Extraordinary Service

We’re numb to it.

We’re so used to getting bad service (meaning no service), that we accept it without complaint.

How many times have you had to deal with a bored, apathetic clerk who couldn’t care less that you walked out of the store, angrily saying, “I’ll never shop here again, ”while the clerk shrugs and continues with mindless busy-work, without giving you a second thought.

Under these circumstances, even if you are only slightly better than average you will stand out from the crowd. If you’re much better than average, they will see you as extraordinary!

Customers have excellent memories about how they feel. If you make them feel important, they’ll always remember it. If you make them feel insignificant, they’ll never forget it.

In dealing with or training sales reps, I often ask them this question:

What did you do today that will make your customers remember you as the best sales rep they’ve ever dealt with?”

All too often, I get answers that range from “nothing” to “not much.”

It’s a problem.

It boils down to a matter of handling expectations.

If you give people less than they expected, they may not say anything to you, but they will silently feel that they just got conned, and that, they do not forget. You can also be sure that they will mention it to others.

If you give people just as much as they expected (fair business practices), they may be satisfied with the exchange, but it won’t be memorable.

The key to extraordinary service is to give them more than they expected.

Exceed their expectations and they will never forget that you made them feel important and valuable as a customer. And this is something they will enthusiastically tell others about.

Given a choice, they will come back to see you. They will also recommend you to their friends as a problem-solver after the sale. Importantly, they tend to stay loyal to you forever.


Because you cared, and you were interested in helping them as your primary objective.

Also, many times, you didn’t let the “policy” get in the way of providing service to the public.

Your customers want someone they can brag about to their friends. They want you to be the best in the business. They want to know they’ve got an expert in their corner whenever they need one. They want you to be friendly, efficient, and understanding, but most of all, effective in handling their problems.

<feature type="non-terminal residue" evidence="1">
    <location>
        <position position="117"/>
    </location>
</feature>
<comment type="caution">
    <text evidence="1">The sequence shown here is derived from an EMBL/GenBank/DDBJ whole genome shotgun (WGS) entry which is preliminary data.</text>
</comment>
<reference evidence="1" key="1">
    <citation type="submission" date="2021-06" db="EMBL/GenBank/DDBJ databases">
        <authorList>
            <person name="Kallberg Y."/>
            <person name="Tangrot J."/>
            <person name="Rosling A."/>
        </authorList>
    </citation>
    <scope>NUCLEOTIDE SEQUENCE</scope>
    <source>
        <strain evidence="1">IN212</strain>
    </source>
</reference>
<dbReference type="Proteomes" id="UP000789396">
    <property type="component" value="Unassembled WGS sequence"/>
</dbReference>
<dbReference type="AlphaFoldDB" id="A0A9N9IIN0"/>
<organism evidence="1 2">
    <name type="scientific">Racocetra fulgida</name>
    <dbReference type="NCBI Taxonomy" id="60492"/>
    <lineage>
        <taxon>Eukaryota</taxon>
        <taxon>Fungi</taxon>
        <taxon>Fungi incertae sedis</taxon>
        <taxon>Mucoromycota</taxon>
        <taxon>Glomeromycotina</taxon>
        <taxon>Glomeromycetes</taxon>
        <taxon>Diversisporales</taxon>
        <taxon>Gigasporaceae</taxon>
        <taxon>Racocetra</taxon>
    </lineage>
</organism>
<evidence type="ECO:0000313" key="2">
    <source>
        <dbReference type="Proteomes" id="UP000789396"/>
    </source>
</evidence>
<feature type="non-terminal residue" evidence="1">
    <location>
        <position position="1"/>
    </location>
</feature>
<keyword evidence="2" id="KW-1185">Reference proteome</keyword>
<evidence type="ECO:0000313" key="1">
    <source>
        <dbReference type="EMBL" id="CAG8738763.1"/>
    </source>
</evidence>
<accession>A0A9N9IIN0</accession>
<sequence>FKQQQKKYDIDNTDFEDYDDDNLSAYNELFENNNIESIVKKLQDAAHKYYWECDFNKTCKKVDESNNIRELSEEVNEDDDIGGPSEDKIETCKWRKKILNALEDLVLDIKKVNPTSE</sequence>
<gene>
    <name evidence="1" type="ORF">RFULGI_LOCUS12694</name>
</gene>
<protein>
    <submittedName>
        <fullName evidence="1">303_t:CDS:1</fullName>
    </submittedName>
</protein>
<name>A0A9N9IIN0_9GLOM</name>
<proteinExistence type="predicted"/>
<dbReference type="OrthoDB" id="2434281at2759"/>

Mostly, they want to feel that they made the right choice in working with someone they can trust.

If you are bored, it shows. If you’re discouraged, everyone sees it. But if you’re enthusiastic, energetic and interested in life, it shows big time! And, it’s infectious.

Try this game whenever your job or your life starts seeming boring and too predictable:

Take one minute to look around and find something you haven’t noticed before in your environment, look for something or someone out of the ordinary. Do this until you feel a bit better. It’s simple, fast and will give you immediate positive results in your attention control, energy level and outlook on life.

To stand out from the crowd, to be extraordinary, you have to be a little more audacious than others around you. You have to be an idea-mobilizer, an action-generator, and an imagination-activator to be seen as extraordinary. And sometimes you have to be all these things for yourself, just to get motivated so you can do it for others.

Surprise them. Give them more than they expected. Provide better service, friendlier personal handling, unexpected attention to detail far beyond they anticipated. Let them see that their problems and their lives are the most important thing to you and they’ll never forget how you made them feel.

There are countless methods you can use to provide extraordinary service. But they all are based on this natural law of all selling:

Interest, directed by concern or curiosity, attracts attention.Care and interest are the bywords of success in making your customers feel important.

They are also the keys to becoming out of the ordinary in providing extraordinary service.

daniel w. jacobs
(c) 2010-2030, all rights reserved


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